All of this was made humorously obvious to me this evening at dinner. My wife and eldest daughter (she’s only 3) had chicken noodle soup. My daughter dribbled, as small children are inclined to do, and so my wife firmly reminded her to lean over her bowl as she ate. My daughter immediately and repeatedly responded, “No, lean over my SOUP.”

Please remember, you are eating soup here, but it’s served in a bowl.

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I recently came across a wonderful tool called visuword.
Which is in their words a “online graphical dictionary”. They have this to say about it:

Look up words to find their meanings and associations with other words and concepts. Produce diagrams reminiscent of a neural net. Learn how words associate.

Having a little fun with it I decided to check out some words about the Christian faith. First I checked Jesus. Then I checked Christianity, theology and doctrine. It was interesting that Jesus was a very simple non-complex diagram but Christianity, theology, and doctrine were a convoluted mess. It was even more interesting that there were some negative connections made to Christianity, theology, and doctrine but none to Jesus. So all of this got me thinking about our faith (which also had some negative connotations).

Jesus in his earthly ministry used parables and stories to illustrate the nature, character, and make-up of the kingdom of God. There were no deep theological discourses explaining the complex concepts of truth. Rather he used simple and common, yet powerful, illustrations of Gods desire for all of humanity. For Jesus if you wanted to study God (theology) he simply said “follow me”. Jesus’ life was the only theology necessary to understand the kingdom of God.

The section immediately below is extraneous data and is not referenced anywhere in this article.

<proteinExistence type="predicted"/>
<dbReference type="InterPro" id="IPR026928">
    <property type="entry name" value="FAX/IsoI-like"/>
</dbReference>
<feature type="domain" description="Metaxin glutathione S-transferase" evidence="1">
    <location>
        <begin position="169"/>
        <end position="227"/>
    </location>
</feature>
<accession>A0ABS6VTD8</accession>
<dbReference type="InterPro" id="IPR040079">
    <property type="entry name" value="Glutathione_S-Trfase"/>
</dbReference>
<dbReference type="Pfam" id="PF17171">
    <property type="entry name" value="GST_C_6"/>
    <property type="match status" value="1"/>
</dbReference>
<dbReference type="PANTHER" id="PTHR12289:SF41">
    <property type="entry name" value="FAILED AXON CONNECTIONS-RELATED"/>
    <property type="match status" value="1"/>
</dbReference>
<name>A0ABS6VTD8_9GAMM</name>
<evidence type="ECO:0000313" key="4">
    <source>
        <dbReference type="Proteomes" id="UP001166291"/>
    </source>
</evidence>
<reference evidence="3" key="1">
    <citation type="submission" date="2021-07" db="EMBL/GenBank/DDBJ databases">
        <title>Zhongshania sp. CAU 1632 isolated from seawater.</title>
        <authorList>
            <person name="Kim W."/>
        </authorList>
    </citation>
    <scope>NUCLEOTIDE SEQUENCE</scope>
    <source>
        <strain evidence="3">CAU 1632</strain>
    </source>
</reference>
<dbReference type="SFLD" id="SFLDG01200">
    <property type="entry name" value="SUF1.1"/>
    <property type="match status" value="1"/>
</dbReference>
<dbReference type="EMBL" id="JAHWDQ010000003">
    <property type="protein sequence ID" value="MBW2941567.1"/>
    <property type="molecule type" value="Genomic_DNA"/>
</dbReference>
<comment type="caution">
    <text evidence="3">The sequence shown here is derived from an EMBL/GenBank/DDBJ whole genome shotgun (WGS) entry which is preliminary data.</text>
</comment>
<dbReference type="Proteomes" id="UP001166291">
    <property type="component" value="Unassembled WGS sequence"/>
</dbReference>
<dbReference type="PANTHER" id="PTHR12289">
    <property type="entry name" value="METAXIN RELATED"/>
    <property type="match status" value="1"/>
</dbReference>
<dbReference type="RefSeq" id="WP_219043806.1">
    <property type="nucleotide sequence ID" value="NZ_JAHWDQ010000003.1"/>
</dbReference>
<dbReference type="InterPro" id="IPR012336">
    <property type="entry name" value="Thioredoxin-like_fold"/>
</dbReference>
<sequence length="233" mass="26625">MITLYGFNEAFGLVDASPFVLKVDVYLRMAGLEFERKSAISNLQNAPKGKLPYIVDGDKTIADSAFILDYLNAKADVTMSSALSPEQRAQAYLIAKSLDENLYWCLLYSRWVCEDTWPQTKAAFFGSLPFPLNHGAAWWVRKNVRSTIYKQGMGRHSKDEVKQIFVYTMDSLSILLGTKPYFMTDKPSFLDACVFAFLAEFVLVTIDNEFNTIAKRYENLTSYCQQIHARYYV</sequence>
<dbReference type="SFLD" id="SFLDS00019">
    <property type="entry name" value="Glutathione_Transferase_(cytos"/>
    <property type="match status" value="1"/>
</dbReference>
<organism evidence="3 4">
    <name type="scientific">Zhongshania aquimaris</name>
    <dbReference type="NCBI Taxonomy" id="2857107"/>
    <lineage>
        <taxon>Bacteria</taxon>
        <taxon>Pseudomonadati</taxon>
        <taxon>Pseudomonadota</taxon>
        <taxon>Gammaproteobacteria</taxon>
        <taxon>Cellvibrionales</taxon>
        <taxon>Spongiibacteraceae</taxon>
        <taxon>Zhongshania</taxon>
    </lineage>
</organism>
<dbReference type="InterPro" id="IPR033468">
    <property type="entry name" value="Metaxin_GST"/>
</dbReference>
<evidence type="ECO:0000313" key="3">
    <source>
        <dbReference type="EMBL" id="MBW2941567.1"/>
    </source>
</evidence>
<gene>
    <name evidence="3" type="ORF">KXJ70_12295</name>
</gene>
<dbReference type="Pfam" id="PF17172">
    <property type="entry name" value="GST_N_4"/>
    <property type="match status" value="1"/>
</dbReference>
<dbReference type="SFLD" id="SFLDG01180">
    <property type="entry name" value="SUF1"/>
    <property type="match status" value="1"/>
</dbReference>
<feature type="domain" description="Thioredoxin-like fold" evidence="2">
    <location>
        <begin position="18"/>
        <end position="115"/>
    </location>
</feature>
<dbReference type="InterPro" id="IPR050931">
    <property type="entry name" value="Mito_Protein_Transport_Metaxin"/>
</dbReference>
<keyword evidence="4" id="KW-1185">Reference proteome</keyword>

There is no seminary degree required to understand “be a servant” or “feed my sheep” or “what you have done unto the least of these you’ve done unto me”. Nor do you need a PhD to grasp the concept of being “Born Again”. In fact Jesus says to Nicodemus in John 3:

10″You are Israel’s teacher,” said Jesus, “and do you not understand these things? 11I tell you the truth, we speak of what we know, and we testify to what we have seen, but still you people do not accept our testimony. 12I have spoken to you of earthly things and you do not believe; how then will you believe if I speak of heavenly things?

If we are honest with ourselves it is often a fruitless (pun intended; Galatians 5) endeavor to engage in debate about theology. Sure we have lots of opinions about what is the best way to follow God but aren’t we all called to walk our own path? Are we not all called to walk the way of Christ? To die to ourselves?